Byte strings (e.g. "foo", or 'bar', in python syntax) are sequences of octets; numbers from 0-255. Unicode strings (e.g. u"foo" or u'bar') are sequences of unicode code points; numbers from 0-1112064. But you appear to be interested in the character é, which (in your terminal) is a multi-byte sequence that represents a single character.

Instead of ord(u'é'), try this:

>>> [ord(x) for x in u'é']

That tells you which sequence of code points "é" represents. It may give you [233], or it may give you [101, 770].

Instead of chr() to reverse this, there is unichr():

>>> unichr(233)
u'\xe9'

This character may actually be represented either a single or multiple unicode "code points", which themselves represent either graphemes or characters. It's either "e with an acute accent (i.e., code point 233)", or "e" (code point 101), followed by "an acute accent on the previous character" (code point 770). So this exact same character may be presented as the Python data structure u'e\u0301' or u'\u00e9'.

Most of the time you shouldn't have to care about this, but it can become an issue if you are iterating over a unicode string, as iteration works by code point, not by decomposable character. In other words, len(u'e\u0301') == 2 and len(u'\u00e9') == 1. If this matters to you, you can convert between composed and decomposed forms by using unicodedata.normalize.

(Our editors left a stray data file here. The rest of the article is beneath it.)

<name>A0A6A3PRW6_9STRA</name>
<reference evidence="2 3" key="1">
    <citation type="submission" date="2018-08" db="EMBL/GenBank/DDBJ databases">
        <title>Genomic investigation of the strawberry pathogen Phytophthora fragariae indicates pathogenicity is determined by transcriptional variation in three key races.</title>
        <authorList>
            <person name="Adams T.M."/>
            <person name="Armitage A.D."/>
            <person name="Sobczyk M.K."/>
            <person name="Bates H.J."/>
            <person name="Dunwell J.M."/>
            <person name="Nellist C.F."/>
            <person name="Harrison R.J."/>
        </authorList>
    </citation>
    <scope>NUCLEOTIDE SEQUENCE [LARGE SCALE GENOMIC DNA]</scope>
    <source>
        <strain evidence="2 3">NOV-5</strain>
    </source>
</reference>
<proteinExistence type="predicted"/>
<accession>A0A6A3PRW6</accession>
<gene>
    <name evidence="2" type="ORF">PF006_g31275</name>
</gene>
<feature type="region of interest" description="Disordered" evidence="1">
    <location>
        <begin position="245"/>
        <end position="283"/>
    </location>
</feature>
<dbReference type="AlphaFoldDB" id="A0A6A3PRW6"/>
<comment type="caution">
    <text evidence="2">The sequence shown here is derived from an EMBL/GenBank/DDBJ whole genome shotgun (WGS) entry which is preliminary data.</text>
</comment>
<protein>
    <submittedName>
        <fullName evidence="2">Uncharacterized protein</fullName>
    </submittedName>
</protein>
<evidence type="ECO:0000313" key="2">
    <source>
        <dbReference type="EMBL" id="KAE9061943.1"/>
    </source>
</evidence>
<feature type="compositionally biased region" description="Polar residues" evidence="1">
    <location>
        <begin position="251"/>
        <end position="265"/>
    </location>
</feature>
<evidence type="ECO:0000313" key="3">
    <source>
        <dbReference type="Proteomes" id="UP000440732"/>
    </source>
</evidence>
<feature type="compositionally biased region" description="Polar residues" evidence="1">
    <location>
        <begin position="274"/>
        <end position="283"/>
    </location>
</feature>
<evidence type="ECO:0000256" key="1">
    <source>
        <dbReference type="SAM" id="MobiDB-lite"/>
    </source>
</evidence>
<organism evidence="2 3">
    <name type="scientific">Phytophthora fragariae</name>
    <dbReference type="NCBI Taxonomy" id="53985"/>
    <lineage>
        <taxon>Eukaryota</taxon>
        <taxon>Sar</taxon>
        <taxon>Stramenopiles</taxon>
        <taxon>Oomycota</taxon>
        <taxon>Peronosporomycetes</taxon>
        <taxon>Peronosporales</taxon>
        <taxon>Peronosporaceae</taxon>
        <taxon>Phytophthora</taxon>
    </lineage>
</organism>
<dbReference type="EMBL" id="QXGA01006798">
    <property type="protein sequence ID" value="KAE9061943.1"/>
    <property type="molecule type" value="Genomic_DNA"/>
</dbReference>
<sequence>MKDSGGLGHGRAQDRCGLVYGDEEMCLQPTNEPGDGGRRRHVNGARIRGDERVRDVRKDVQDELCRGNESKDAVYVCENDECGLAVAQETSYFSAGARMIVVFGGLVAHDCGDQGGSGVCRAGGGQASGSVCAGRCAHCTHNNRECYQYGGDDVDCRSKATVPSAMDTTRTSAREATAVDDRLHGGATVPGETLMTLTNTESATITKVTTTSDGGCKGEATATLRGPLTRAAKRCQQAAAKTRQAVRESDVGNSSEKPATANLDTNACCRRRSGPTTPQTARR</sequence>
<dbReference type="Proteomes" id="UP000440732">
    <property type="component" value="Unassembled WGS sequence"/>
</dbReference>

The Unicode Glossary can be a helpful guide to understanding some of these issues, by pointing how how each specific term refers to a different part of the representation of text, which is far more complicated than many programmers realize.

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1  
'é' does not necessarily represent a single code point. It could be two code points (U+0065 + U+0301). –  J.F. Sebastian Jan 24 '09 at 3:17
1  
Each abstract character is always represented by a single code point. However, code points may be encoded to multiple bytes, depending on the encoding scheme. i.e., 'é' is two bytes in UTF-8 and UTF-16, and four bytes in UTF-32, but it is in each case still a single code point — U+00E9. –  Ben Blank Jan 24 '09 at 3:43
2  
@Ben Blank: U+0065 and U+0301 are code points and they do represent 'é' which can also be represented by U+00E9. Google "combining acute accent". –  J.F. Sebastian Jan 24 '09 at 7:48
    
J.F. is right about combining U+0065 and U+0301 to form 'é' but this is not a reversible functino. You will get U+00E9. According to wikipedia, these composite code points are useful for backwards compatibility –  Martin Konecny Jul 7 '11 at 16:07
1  
@teehoo - It is a reversible function in the sense that you may re-normalize the code point representing the composed character into a sequence of code points representing the same composed character. In Python you can do this like so: unicodedata.normalize('NFD', u'\xe9'). –  Glyph Jul 8 '11 at 1:52

How about doing this?

import string

def isAscii(s):
    for c in s:
        if c not in string.ascii_letters:
            return False
    return True
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I found this question while trying determine how to use/encode/decode a string whose encoding I wasn't sure of (and how to escape/convert special characters in that string).

My first step should have been to check the type of the string- I didn't realize there I could get good data about its formatting from type(s). This answer was very helpful and got to the real root of my issues.